<%@LANGUAGE="JAVASCRIPT" CODEPAGE="1252"%> Untitled Document Will Faith Alone (Sola Fide) Save?

I recently watched a compelling video of a Jewish man who gave his testimony regarding what he considered his conversion to Christianity. It was interesting to note his initial antipathy to the idea of Jesus as the Messiah of God, his response to a friendly challenge by a new friend, his reading of the Old Testament, then the New Testament, and finally his pronouncement of his redemption based solely upon his faith in Christ. While compelling, I found it a sad example of a man who searched, but stopped his search short of all that he needed to know to stand confidently before the Lord in judgment. Lest any who read the DIGEST likewise fall short in that knowledge, I would like to appeal to scripture to answer the question:

Will faith only save?

The question is important in our time. A byproduct of the Protestant Reformation is the popularity of a principle espoused by Martin Luther and other reformers: Sola Fide

Consider the following explanation of the phrase from Wikipedia: Sola fide (Latin: by faith alone), also known as justification by faith alone, is a Christian theological doctrine that distinguishes most Protestant denominations from the Catholic Church, the Eastern Orthodox Church, and some parts of the Restoration Movement.

Is the principle of justification by faith alone a true concept or not? First, note that the Catholic Church is not the institution that determines that. What Catholics believe is irrelevant to the question. The same is true with regard to the Eastern Orthodox church, most Protestant denominations, and yours truly. The only thing that matters is what God had to say on the matter.

Now, I could be glib and quote James 2:24, and say that the question is settled. After all, James wrote, "You see than that a man is justified by works, and not be faith only." This text clearly contradicts the Protestant principle of justification by faith only. Luther certainly had a problem with James' statement, believing that it directly contradicted the teaching of Paul in Ephesians 2. His opposition to the epistle of James was so significant that he contended it should not have been contained in the New Testament canon! (For a non-technical discussion of that issue, consider the Wikipedia article, Luther's Canon). I once had a man say to me, "I don't go to James to find out how to be saved." My question was, why not? Why reject any part of God's word that might shed light on what God requires for our redemption? Where is the wisdom in that? We will come back to James 2 in a few moments, but first consider the following:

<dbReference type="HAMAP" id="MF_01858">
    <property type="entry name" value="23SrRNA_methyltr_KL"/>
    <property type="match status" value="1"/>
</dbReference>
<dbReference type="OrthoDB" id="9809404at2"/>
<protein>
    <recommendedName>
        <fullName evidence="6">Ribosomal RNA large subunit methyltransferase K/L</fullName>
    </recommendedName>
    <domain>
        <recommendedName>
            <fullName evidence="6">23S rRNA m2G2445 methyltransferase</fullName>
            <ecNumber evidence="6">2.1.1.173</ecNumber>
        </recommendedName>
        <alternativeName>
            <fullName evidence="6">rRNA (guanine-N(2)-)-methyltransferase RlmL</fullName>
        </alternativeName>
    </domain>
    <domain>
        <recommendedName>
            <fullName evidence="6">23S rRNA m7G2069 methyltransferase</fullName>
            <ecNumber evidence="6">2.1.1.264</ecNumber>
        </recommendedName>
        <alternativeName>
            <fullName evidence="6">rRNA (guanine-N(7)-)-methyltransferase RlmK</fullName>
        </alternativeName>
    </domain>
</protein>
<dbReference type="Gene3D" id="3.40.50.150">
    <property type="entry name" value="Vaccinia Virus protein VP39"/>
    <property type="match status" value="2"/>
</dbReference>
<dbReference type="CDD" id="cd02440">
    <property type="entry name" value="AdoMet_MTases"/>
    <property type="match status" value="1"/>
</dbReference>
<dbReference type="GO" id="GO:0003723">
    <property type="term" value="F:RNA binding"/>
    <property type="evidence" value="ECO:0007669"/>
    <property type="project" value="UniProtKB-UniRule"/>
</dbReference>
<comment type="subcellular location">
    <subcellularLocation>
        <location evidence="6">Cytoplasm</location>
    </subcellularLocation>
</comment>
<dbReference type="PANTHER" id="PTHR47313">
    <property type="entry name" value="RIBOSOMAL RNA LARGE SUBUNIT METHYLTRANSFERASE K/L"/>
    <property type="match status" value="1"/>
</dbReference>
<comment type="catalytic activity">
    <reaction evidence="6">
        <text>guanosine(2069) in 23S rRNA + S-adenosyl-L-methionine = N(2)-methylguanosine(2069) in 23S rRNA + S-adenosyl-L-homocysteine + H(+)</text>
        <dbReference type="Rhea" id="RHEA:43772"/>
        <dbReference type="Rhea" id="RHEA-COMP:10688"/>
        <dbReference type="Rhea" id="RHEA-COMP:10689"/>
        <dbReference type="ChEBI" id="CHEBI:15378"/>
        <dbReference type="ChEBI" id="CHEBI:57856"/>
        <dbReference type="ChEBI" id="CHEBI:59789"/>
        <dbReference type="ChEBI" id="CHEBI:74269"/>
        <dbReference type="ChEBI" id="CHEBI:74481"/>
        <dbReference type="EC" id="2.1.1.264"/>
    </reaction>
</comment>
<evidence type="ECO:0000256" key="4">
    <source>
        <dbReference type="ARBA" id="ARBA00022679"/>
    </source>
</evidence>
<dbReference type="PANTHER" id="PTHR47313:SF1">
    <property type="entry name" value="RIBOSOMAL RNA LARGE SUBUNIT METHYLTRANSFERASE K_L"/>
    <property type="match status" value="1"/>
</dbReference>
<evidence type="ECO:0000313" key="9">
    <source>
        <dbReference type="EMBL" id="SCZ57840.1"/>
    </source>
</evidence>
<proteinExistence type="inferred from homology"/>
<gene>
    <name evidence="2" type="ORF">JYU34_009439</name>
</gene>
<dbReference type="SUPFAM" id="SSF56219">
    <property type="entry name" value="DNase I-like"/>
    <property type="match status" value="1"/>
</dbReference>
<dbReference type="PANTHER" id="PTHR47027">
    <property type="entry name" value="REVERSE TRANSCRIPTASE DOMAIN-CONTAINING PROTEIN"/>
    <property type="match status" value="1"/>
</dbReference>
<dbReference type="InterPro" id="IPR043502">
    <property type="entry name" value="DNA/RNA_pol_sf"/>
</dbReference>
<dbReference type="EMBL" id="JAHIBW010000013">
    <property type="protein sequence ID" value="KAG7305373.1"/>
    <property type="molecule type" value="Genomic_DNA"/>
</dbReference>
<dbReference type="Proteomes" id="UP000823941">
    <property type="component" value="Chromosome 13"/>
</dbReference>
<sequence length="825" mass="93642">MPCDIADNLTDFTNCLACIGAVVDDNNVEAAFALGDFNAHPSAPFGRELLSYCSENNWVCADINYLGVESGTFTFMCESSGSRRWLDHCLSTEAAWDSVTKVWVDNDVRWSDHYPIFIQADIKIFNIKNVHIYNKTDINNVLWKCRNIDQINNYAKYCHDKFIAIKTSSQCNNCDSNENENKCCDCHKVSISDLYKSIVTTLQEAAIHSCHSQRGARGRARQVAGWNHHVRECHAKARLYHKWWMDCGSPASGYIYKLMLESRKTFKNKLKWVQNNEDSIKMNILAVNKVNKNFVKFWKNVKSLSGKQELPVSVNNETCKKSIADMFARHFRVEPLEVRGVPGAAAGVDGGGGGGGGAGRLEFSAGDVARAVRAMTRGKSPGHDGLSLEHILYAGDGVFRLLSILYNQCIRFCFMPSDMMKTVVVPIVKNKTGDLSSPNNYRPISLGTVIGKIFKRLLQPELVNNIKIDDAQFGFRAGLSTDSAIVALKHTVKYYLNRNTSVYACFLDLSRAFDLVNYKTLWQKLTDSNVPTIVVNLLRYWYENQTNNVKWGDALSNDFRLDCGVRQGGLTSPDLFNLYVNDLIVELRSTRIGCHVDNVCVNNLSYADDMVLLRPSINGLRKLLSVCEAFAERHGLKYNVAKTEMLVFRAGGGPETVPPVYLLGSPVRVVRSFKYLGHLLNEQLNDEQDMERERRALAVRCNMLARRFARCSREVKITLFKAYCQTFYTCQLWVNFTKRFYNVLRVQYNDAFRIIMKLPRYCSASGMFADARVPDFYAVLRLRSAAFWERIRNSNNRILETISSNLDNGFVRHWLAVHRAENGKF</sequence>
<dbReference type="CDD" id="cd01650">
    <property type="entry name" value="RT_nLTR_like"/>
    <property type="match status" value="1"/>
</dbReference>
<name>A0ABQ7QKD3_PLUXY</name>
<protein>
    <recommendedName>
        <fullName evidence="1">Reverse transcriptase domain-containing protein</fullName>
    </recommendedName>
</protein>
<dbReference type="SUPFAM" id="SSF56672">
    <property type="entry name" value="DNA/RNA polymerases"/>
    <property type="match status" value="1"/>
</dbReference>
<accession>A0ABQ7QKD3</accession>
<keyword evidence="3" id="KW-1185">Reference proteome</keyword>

Paul affirmed that faith alone is not profitable. In his grand treatise on love, the apostle Paul wrote the following: "And though I have the gift of prophecy, and understand all mysteries and all knowledge, and though I have all faith, so that I could remove mountains, but have not love, I am nothing" (1 Corinthians 13:2). These words parallel his next point, that without love, benevolence and self sacrifice "profits me nothing" (verse 3). While the subject is love rather than faith, his words directly contradict the concept of salvation by faith alone. Now, to be fair, few would hold to the idea that we can be saved without love for God and man. They might even say, "you can't separate the two." However, you will note that that is exactly what Paul does. It might not be the default state, but it is possible for a man to have "all faith" and to lack love. In such a case, he would not be saved. Clearly, Paul teaches that love is necessary for a man's salvation.

Consider the faith of the chief rulers. "Nevertheless even among the rulers many believed in Him, but because of the Pharisees they did not confess Him, lest they should be put out of the synagogue; for they loved the praise of men more than the praise of God" (John 12:42-43). Consider the strong denunciation of the rulers' cowardice by John. Couple that with Jesus' statement in Matthew 10:32-33, "Therefore whoever confesses Me before men, him I will also confess before My Father who is in heaven. But whoever denies Me before men, him I will also deny before My Father who is in heaven." It is simple to connect the dots. The faith of those rulers did not save them.